For centuries, classrooms have relied on the Socratic method of teaching, engaging students in verbal discussions and eliciting questions, answers and analysis. This was the way that I learned and I remember very little computer time. This is also the way that my children learn today in their schools, albeit with more time spent on a computer. They go to the computer lab 2 to 3 times per week and use educational software, apps and programs (for of course, computer labs are not limited to computers. There are iPads. In a related story, my 11 year old son asked me at age 4 "when you were little, were there telephones or only email?"). After this segmented block of time, they are brought into the classroom, whether it be to dissect a frog, to have language arts discussions about the book "The Giver" or to obtain their Q&A packet for the nature trail they will be taking at the nearby creek conservancy.
Unknown parts to many, local nature trails, with adequate chaperoning and tick protection, engage the senses firsthand and are terrific enhancements to the science curriculum. Virtual programs aim to replicate the experience and I am all for that in the cold weather, but our children definitely need to be moving, experiencing and seeing the real thing. It is all too common for kids to own iPods, iPads and computers at home and for parents (like myself) to complain that we need to get the kids outside, riding bikes..Hell, .I'll take reading on the porch! My kids prefer to be indoors playing a Spiderman game on the iPod. My 5 year old twins had impressive dexterity when it came to electronic devices before the age of 2. However, I take much greater pride in how they correctly hold the pencil and have mastered just the amount of pressure it takes for proper (age-appropriate) penmanship. While my mother thinks that it is a little sad that there are fewer toys in the Kindergarten classroom today, I appreciate that Kindergarten is the new first grade and that my kids are essentially getting two years to adequately master reading and early math. They are also having fun with board games - designed by the teacher and educational stores - that encourage socialization and cooperation. The Kindergarten recently went on an educational treasure hunt that had them searching for clues around the school and in the yard.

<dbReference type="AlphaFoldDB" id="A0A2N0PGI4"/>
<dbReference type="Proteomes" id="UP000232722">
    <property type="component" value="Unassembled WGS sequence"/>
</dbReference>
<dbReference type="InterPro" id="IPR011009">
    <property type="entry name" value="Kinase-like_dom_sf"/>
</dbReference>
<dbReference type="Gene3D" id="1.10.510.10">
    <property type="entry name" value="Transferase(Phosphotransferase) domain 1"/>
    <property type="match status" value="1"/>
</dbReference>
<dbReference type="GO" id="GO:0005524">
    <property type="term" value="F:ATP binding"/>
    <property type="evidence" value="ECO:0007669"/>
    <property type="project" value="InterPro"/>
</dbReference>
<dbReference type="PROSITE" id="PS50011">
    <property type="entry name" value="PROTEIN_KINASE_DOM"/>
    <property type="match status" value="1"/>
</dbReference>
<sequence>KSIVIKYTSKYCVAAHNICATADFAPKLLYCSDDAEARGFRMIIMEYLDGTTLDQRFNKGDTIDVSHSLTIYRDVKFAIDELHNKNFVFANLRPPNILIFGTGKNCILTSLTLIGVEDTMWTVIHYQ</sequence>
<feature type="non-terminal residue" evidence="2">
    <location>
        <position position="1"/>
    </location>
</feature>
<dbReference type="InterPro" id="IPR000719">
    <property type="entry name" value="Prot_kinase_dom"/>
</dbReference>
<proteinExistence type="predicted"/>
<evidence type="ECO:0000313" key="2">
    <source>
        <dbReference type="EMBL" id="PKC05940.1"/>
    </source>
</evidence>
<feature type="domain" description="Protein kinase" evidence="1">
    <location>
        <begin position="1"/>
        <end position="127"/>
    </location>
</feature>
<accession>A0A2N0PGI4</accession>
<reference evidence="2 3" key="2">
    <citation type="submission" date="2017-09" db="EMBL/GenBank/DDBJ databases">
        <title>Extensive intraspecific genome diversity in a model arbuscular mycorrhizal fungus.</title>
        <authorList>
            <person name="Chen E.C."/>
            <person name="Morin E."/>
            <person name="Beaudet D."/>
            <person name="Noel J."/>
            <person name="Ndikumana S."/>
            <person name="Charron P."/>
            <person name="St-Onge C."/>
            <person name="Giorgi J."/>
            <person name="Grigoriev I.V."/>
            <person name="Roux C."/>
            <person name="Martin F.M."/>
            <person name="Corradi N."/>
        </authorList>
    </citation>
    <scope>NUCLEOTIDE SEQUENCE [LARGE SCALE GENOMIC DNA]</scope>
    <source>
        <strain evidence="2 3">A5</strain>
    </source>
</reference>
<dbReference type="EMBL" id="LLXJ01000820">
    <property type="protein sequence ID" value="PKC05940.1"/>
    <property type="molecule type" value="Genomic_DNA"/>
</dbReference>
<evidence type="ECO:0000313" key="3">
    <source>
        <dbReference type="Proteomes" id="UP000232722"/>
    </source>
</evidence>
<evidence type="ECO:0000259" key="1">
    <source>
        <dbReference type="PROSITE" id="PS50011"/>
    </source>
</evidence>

God only knows how much time my four children (ages 11, 8 and twins of age 5) spend using technology (I've busted my two eldest under the covers with iPods late at night. I've hid the devices numerous times and maintained no-technology periods, but never for as long as I would like. I'm not perfect by a long shot, but I'm trying in this regard!), but I am grateful that the overabundance of it is not in the classroom. Kids are so plugged in today that many parents feel a huge sigh of relief sending them to school, knowing that they won't be glued to a screen, that they won't have to put up a fight with much resistance and protests. Then, there are the many schools that pride themselves on how high tech-driven they are. There are schools cutting costs on hiring administration by relying on generous technology grants and donations. A really great teacher can not be replaced by a computer. A genuine smile with cheeks, teeth and evident human approval is no substitute for a digitized emoticon.
Daring finance executives, our "one percent" with incomes of 2-3 million dollars per year, have tried to run certain private schools from the Board of Directors as their helm, but experienced teachers are the ones who need to decide how much and how little technology their classrooms will require. They are the ones who have come to know how kids learn and very often, the business people who sit on boards do not possess educational experience. At the end of the day though, a large consideration in what school you choose for your children depends on how much technology you want in the school. The appropriate balance for me accounts for physical activity time, teacher to student time, working in small groups with other kids (and I'm not referring to it being around a computer) with allotted time for the computer lab. My kids excitedly talk about that time as if it is a treat, a special dessert. "We went to the computer lab today. We worked with iPads!" They look forward to that time each week but they also look forward to recess (naturally!), the science fair where they present very hands on replicas of the solar system or a board that shows how electricity works or the snazziest of dioramas that they take great pride in having built. They create, they use their hands, they employ tools (some of them can even sew, crazy enough! My son's social studies teacher taught the kids how to last year as it tied into the curriculum about the first American settlers). As a bonus, because they receive just the right amount of technology time each week, they can do something I could not at their ages: They can type.